Driving uptake of the game is much more dynamic when you are telling players – both new and existing – about new features and functionalities. Having a product that is constantly fresh is attractive to players and keeps them coming back for more.

Mobile Gaming is one of the fastest growing sectors there is. What are the keys to being successful within this space?

For me it’s all about the concept of Games as Service. The freemium model has really taken over as the preferred type of game monetization hook and that this has flipped the market on its head. It’s forcing game developers to produce better quality games and to be more innovative. Users have become more discerning and demand more from the product. In the past companies put out games they wanted to play, but today you see more and more companies developing games other people will pay to play. In short, to be successful in this space, companies must be flexible and adapt to new market trends. Those companies which are rigid will fail. In gaming there is no room for bureaucracy.

Do you see the gaming sector slowing down anytime soon?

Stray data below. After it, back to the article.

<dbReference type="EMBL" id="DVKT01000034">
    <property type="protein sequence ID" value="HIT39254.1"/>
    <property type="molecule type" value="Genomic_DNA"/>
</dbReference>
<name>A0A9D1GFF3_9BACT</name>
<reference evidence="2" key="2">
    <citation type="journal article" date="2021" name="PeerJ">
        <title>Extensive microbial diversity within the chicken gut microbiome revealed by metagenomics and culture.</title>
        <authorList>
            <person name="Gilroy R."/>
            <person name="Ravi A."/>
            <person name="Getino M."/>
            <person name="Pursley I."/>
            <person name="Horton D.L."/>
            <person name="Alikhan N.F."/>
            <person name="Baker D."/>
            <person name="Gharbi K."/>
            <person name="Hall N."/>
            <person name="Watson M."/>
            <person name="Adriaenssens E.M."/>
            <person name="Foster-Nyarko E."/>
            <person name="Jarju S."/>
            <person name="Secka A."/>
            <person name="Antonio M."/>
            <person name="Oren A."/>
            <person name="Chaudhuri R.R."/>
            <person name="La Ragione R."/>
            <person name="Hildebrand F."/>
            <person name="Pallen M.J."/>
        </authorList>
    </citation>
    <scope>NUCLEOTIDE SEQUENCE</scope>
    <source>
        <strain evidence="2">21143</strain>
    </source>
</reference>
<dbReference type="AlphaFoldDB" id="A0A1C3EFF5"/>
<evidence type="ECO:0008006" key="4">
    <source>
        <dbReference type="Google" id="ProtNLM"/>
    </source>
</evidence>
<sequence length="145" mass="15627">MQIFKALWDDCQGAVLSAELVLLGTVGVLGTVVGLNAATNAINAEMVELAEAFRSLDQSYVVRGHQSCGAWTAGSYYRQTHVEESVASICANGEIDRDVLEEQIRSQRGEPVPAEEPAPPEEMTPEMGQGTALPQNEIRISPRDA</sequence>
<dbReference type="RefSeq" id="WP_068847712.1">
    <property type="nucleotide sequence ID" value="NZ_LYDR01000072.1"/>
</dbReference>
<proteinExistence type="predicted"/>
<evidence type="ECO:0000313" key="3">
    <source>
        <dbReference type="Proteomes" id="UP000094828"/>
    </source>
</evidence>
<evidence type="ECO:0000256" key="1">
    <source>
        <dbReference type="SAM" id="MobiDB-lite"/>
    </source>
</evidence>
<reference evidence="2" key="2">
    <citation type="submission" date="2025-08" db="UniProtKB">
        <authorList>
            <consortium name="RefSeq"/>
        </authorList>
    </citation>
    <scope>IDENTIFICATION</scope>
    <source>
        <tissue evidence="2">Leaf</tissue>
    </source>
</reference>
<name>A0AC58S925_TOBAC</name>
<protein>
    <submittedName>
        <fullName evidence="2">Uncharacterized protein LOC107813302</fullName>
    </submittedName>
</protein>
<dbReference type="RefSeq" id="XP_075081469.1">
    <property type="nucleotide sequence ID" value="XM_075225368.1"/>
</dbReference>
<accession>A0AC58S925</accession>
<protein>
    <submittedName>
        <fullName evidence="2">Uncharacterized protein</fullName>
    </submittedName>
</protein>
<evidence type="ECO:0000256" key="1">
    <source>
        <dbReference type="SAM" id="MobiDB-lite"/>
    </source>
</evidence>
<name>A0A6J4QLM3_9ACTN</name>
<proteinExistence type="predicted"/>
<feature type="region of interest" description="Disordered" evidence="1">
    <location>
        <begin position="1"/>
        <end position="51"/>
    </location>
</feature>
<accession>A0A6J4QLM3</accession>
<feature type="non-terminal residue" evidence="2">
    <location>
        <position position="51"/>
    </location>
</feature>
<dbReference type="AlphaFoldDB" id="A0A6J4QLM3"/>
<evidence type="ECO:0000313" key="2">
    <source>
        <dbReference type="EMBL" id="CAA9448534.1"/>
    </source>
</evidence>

No. We’re not inventing the wheel here. Gaming has been with us in one form or another throughout history. People like to play. The modern mass market for video games, heralded in by companies like Atari and Nintendo, has been around for only the last 30 odd years. What we’re seeing today is an evolution of that – play driven by the evolution of technology.

Today we are living in the era of mobile. Most people see their handheld as a basic necessity, never leaving home without it. As long as this remains true, games will also be a kind of necessity. Anyone with a mobile device is now also a potential gamer. Or put it another way: everyone is a gamer.

Adam in action

“The game has to rock. And in rocking, it will often go viral.”

Adam, what attracted you to Social Point?

Right at its core, Social Point is about building the best games possible. It’s all about the game. And that means it’s also about non-stop innovation, and learning. This company, unlike others, isn’t entrenched in the ideas of a bygone era. It’s young, next-generation and agile, with a can-do attitude that I respect and share. This makes it an exciting and demanding place to work. I’m also a huge fan of the games!

And how are you enjoying life in Barcelona?

Barcelona is a really fascinating place to be. There’s a collaboration between the old and the new here that chimes interestingly with the industry I work in. From our offices you can see the juxtaposition of the Sagrada Familia and the Torre Agbar – two examples of non-conformist, totally unique architecture, from totally different eras, within a kilometer of each other. This is a city full of design, personality and creativity and I’m loving getting to know it.